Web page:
More than 300,000 students who attend Chicago Public Schools are set to return to classrooms Monday for the start of the school year.
The return comes as the district and the Chicago Teachers Union remain at odds over whether enough safety measures have been put in place.
Mayor Lori Lightfoot has insisted the district's 644 schools will be safe as students are welcomed back Monday, but with the delta variant surging, the teachers' union claims CPS isn't ready and its members are concerned.
"We don't have baseline or surveillance testing mandated in any way, shape or form," CTU Vice President Stacy Davis Gates said Friday.
Furthermore, the union contends the school district is stripping some COVID safety measures that were put in place last year.
For instance, temperature checks will no longer be done in schools, unlike in the spring. Instead, parents will be asked to check their students for COVID-19 symptoms, and four times a year parents will sign a form to indicate they're performing such screenings.
The CTU posted a photo from a charter school on social media, explaining the school isn't following the promised 3 feet of physical distance when possible.
Even though testing will be available to students, it won't be required.
Students, faculty and staff must abide by an indoor mask mandate, and employees will be required to receive the COVID-19 vaccine by Oct. 15.
Those who have not already reported to the district that they are fully vaccinated must be tested once a week at a minimum until Oct. 15 or until proof of vaccination is submitted. Staff with a documented exemption will need to be tested for the remainder of the year.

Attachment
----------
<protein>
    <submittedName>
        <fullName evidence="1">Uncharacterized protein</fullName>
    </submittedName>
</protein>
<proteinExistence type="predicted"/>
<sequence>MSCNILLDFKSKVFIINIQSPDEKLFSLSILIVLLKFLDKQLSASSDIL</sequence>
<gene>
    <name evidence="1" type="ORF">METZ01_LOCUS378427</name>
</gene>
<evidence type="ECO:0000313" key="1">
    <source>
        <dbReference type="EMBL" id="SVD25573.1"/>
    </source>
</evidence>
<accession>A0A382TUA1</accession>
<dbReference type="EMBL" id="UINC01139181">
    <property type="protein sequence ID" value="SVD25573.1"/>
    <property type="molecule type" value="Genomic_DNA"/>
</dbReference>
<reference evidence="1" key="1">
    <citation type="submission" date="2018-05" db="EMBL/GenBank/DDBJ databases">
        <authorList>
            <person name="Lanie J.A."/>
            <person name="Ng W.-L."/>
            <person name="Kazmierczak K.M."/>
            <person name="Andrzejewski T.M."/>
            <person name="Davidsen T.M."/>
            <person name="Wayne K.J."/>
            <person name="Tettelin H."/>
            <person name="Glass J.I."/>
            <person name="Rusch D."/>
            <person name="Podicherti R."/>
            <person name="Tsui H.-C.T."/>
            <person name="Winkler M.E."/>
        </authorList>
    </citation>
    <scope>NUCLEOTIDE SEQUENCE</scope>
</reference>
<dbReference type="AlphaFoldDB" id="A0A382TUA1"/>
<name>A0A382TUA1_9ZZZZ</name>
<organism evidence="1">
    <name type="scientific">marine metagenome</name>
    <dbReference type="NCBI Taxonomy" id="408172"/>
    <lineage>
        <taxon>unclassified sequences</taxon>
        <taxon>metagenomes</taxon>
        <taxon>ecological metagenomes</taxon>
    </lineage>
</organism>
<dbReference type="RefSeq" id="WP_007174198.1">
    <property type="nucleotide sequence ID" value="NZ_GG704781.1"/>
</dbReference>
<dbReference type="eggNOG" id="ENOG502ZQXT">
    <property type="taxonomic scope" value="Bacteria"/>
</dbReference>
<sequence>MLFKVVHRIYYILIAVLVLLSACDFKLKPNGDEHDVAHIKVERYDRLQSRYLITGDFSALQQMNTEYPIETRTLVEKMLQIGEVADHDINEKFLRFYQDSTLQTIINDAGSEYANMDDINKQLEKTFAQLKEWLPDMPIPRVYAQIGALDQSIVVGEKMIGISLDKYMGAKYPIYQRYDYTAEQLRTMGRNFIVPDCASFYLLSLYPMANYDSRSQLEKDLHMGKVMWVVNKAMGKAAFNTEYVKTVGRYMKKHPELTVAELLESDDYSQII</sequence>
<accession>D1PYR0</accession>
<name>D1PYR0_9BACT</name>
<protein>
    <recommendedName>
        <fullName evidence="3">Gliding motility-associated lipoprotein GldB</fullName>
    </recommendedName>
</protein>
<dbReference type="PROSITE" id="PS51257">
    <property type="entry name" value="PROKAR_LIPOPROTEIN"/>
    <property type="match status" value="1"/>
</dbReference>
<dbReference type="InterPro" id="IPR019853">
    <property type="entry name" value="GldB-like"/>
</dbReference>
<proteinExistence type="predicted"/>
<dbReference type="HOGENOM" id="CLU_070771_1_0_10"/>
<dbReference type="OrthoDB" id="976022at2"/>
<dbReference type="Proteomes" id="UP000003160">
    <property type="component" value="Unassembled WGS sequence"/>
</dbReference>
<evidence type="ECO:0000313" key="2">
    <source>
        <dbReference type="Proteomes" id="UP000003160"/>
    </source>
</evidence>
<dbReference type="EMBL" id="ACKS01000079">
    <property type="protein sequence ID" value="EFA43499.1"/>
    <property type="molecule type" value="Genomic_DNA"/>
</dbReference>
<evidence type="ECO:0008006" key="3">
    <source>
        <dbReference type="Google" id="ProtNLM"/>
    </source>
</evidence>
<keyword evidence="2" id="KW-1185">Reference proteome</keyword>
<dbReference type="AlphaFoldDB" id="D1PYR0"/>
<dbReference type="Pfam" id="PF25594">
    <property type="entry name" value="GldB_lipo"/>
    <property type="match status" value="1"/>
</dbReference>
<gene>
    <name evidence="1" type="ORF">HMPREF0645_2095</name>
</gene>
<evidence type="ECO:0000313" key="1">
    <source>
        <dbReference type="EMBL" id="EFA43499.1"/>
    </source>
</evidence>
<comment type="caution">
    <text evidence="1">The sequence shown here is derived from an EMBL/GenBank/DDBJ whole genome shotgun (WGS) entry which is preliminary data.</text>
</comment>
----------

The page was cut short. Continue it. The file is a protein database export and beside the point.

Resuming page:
Lightfoot announced a vaccine requirement for all city workers Wednesday, but has not elaborated on what the consequences will be for those who don't comply.
"It's a condition of employment," the mayor said. "We are in a pandemic. We have a deadly variant that is killing people in our city every single day."
Illinois Gov. J.B. Pritzker also announced a vaccine mandate for teachers in the state last week.
Some children and families are already facing a predicament before the academic year begins - a lack of transportation.
Due to "a rush of" bus driver resignations within the past week, CPS says it's not able to accommodate transportation for approximately 2,100 students during the beginning of the school year.
"“We are saddened and extremely frustrated by this situation, and we express our sincerest apologies to the impacted families for the inconvenience this has caused — especially with such short notice," the district said in a statement.
In turn, CPS is offering affected families stipends of $1,000 for the first two weeks and $500 the following months, but notes the payments "will not completely alleviate the predicament."